_____________

    Here is a question I haven’t seen asked: What is the fatality rate is for those who have a treatable health-emergency during a Lockdown/VirusPanic? We know it is higher due to those dying who were too terrified, by the media-drumbeat and the extremist shutdowns, to seek treatment. What would be sadly ironic (and to pro-Panic Neil Ferguson’s eternal shame) would be if this latter fatality rate were above the true COVID19 fatality rate (of ca. 0.1%), which I think evidence points to being the case. Granted, you’re quickly in a definitions game of what is a health emergency.

    What percentage of UK heart attacks were fatal in 2019? What percentage are fatal during the UK’s Corona-Lockdown?

  14. To get round the problem of attribution, tracking excess deaths against seasonal averages is a good way of estimating what the real contribution of the pandemic may be.

    “excess deaths”
    Hospitals across the US are canceling procedures to make room for a potential surge of coronavirus patients

    US hospitals postpone non-emergency procedures amid coronavirus pandemic

    California health providers postpone elective surgeries to prepare for coronavirus surge

  15. @The Alarmist

    Yes. Especially in Russia. They are tiny. People do take the stairs as far as the 7th floor but the stairs are almost as bad.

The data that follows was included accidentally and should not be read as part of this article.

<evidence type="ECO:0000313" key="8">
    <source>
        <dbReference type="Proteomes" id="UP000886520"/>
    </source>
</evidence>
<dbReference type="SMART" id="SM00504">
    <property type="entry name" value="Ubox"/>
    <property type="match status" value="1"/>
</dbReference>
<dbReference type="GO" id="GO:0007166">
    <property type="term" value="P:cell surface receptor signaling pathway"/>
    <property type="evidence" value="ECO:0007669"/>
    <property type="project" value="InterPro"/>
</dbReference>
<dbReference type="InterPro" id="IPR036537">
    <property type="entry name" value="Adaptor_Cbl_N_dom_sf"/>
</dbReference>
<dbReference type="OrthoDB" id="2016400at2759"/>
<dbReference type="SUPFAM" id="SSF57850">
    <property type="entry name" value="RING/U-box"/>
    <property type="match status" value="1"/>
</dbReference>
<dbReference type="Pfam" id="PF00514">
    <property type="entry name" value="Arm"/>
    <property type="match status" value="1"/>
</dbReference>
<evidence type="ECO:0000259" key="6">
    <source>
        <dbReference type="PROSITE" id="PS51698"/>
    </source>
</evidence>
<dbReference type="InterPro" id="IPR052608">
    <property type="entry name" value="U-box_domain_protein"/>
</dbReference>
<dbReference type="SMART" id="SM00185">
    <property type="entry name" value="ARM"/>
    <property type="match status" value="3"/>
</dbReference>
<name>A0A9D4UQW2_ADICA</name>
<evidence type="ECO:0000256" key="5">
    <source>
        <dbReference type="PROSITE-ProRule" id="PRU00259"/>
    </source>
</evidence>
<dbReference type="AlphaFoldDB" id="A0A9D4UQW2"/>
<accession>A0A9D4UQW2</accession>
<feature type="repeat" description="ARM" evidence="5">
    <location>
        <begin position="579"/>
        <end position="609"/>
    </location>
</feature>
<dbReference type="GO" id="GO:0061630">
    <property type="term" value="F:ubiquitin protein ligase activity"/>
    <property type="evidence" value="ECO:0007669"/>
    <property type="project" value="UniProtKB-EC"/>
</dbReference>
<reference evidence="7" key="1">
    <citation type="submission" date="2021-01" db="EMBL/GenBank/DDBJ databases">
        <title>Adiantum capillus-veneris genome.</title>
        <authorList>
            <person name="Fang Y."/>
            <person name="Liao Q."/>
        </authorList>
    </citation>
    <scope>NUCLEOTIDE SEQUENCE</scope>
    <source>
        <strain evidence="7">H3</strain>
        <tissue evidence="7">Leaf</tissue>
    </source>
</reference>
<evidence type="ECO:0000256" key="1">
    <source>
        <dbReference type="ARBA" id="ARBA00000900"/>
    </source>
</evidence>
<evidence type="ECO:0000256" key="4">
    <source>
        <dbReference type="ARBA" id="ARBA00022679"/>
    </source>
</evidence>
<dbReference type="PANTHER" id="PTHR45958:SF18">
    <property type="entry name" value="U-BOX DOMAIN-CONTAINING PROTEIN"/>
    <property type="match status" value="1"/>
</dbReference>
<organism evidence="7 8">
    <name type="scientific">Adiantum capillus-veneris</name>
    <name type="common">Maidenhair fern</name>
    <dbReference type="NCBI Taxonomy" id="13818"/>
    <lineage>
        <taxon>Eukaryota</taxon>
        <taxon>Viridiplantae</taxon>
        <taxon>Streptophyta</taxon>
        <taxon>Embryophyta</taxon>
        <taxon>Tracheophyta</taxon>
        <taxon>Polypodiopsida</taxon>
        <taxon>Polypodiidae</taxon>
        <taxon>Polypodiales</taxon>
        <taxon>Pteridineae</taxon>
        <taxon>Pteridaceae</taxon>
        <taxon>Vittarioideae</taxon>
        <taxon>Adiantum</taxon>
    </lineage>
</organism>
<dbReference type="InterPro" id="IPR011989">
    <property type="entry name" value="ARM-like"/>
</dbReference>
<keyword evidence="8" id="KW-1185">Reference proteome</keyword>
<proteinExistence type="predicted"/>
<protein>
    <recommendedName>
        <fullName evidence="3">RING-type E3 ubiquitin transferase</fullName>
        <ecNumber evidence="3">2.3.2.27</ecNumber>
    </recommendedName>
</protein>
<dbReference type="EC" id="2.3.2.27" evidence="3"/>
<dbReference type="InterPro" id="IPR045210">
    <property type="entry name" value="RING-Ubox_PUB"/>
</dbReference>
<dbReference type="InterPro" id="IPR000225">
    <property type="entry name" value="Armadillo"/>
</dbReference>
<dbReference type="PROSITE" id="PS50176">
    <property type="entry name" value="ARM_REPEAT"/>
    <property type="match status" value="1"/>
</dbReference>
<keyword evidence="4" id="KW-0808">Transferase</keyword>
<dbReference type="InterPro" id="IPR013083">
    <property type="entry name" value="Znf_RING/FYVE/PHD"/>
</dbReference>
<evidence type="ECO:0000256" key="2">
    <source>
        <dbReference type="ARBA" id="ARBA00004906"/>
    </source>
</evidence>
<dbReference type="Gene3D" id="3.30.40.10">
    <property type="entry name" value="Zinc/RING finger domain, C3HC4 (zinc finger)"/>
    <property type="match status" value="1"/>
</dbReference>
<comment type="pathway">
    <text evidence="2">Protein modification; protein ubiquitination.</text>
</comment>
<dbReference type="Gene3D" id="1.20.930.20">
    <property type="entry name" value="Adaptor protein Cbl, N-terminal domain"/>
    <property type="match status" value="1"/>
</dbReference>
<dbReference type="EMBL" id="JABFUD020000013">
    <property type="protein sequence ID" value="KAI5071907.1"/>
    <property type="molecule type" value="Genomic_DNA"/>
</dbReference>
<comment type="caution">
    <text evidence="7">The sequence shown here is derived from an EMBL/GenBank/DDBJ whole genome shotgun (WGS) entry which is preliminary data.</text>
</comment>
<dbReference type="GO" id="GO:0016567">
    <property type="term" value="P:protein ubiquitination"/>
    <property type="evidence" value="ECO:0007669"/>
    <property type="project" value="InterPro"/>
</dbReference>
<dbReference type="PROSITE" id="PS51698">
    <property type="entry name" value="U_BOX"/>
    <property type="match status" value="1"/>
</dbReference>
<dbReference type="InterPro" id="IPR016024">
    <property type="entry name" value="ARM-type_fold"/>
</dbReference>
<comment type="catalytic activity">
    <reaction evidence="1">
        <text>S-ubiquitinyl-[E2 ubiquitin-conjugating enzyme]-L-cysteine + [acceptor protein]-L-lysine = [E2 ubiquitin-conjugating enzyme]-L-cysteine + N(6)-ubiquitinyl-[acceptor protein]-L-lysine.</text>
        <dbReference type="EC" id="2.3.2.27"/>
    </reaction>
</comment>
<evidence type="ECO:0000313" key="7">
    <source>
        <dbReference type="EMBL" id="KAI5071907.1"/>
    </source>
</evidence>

16. VICB3 says:
    @Thomas Milton

    Some thoughts:

    – There’s a Dr. Philip C. Breen, MD in Mcconnellsburg, PA 17233. Probably her father.

    – Mother, an MD as well, lives in Charlottesville VA, and nowhere near Mcconnellsburg PA

    – A Google image search shows plenty of pictures of her in group shots with, probably, relatives. Lots of shots with other women. Bobblehead or no, that’s really her.

    – No apparent man in her life based on the photos. Couldn’t find love? Closeted lesbian in conflict with her religion? Hmmm.

    – The parents are probably divorced.

    – Highly educated, highly driven, and probably with a high IQ, and the offspring of similar type parents, she was always too tightly wound for her own good.

    – “Devout Christians” are very often too tightly wound as well. (Usually become born again after a critical and negative incident in their lives. Usually they’re hiding from themselves. Have lost track of the number Devout Chiristians and their families encountered with major skeletons in the closet or things to hide.)

    – The two above points taken together would indicate that she’d probably always been unbalanced. Chronic psychosis from lack of sleep – those 12 hr shifts – wouldn’t help either.

    – The booze and pills thing is probably correct.

    – There was something under the surface. Plenty of other doctors have seen the same things and they haven’t topped themselves.

    – Probably was off her rocker, but nobody wants to flat out say so, speaking ill of the dead and all that.

    – Agree with the whole puppies and kittens and ponies eulogy that’s too good to be true.

    – Agree that the hospitals are empty, so in that regard the whole stress from masses of infected patients hacking and gagging their guts out in the hallways storyline is so much B.S.

    – Agree that this story is waaaay too emotional.

    Just a thought.

    VicB3

    • Replies: @Sparkylyle92